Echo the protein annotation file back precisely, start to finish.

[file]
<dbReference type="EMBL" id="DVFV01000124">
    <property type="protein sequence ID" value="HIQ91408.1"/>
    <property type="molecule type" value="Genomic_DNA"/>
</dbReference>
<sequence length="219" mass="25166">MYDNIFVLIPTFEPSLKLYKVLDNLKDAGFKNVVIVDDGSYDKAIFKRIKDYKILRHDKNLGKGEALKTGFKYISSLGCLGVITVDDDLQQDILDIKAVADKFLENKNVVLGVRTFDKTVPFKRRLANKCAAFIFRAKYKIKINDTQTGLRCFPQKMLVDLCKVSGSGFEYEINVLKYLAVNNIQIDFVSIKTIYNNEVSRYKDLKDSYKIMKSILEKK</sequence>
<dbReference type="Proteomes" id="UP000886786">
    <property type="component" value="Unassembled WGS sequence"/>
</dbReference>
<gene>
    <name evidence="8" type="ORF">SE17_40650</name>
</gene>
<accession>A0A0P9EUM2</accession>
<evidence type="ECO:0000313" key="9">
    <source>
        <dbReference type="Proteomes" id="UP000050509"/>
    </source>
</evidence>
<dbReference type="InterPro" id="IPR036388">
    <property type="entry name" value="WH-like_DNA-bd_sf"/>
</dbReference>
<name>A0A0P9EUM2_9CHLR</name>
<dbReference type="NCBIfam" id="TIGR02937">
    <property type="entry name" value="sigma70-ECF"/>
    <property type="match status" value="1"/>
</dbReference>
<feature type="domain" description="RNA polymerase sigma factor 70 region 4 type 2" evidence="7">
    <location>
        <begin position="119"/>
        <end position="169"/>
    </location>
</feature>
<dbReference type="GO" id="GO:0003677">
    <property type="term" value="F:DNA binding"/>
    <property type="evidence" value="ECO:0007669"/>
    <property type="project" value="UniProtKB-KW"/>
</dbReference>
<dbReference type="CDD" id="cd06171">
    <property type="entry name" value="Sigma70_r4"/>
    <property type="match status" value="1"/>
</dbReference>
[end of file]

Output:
<dbReference type="EMBL" id="DVFV01000124">
    <property type="protein sequence ID" value="HIQ91408.1"/>
    <property type="molecule type" value="Genomic_DNA"/>
</dbReference>
<sequence length="219" mass="25166">MYDNIFVLIPTFEPSLKLYKVLDNLKDAGFKNVVIVDDGSYDKAIFKRIKDYKILRHDKNLGKGEALKTGFKYISSLGCLGVITVDDDLQQDILDIKAVADKFLENKNVVLGVRTFDKTVPFKRRLANKCAAFIFRAKYKIKINDTQTGLRCFPQKMLVDLCKVSGSGFEYEINVLKYLAVNNIQIDFVSIKTIYNNEVSRYKDLKDSYKIMKSILEKK</sequence>
<dbReference type="Proteomes" id="UP000886786">
    <property type="component" value="Unassembled WGS sequence"/>
</dbReference>
<gene>
    <name evidence="8" type="ORF">SE17_40650</name>
</gene>
<accession>A0A0P9EUM2</accession>
<evidence type="ECO:0000313" key="9">
    <source>
        <dbReference type="Proteomes" id="UP000050509"/>
    </source>
</evidence>
<dbReference type="InterPro" id="IPR036388">
    <property type="entry name" value="WH-like_DNA-bd_sf"/>
</dbReference>
<name>A0A0P9EUM2_9CHLR</name>
<dbReference type="NCBIfam" id="TIGR02937">
    <property type="entry name" value="sigma70-ECF"/>
    <property type="match status" value="1"/>
</dbReference>
<feature type="domain" description="RNA polymerase sigma factor 70 region 4 type 2" evidence="7">
    <location>
        <begin position="119"/>
        <end position="169"/>
    </location>
</feature>
<dbReference type="GO" id="GO:0003677">
    <property type="term" value="F:DNA binding"/>
    <property type="evidence" value="ECO:0007669"/>
    <property type="project" value="UniProtKB-KW"/>
</dbReference>
<dbReference type="CDD" id="cd06171">
    <property type="entry name" value="Sigma70_r4"/>
    <property type="match status" value="1"/>
</dbReference>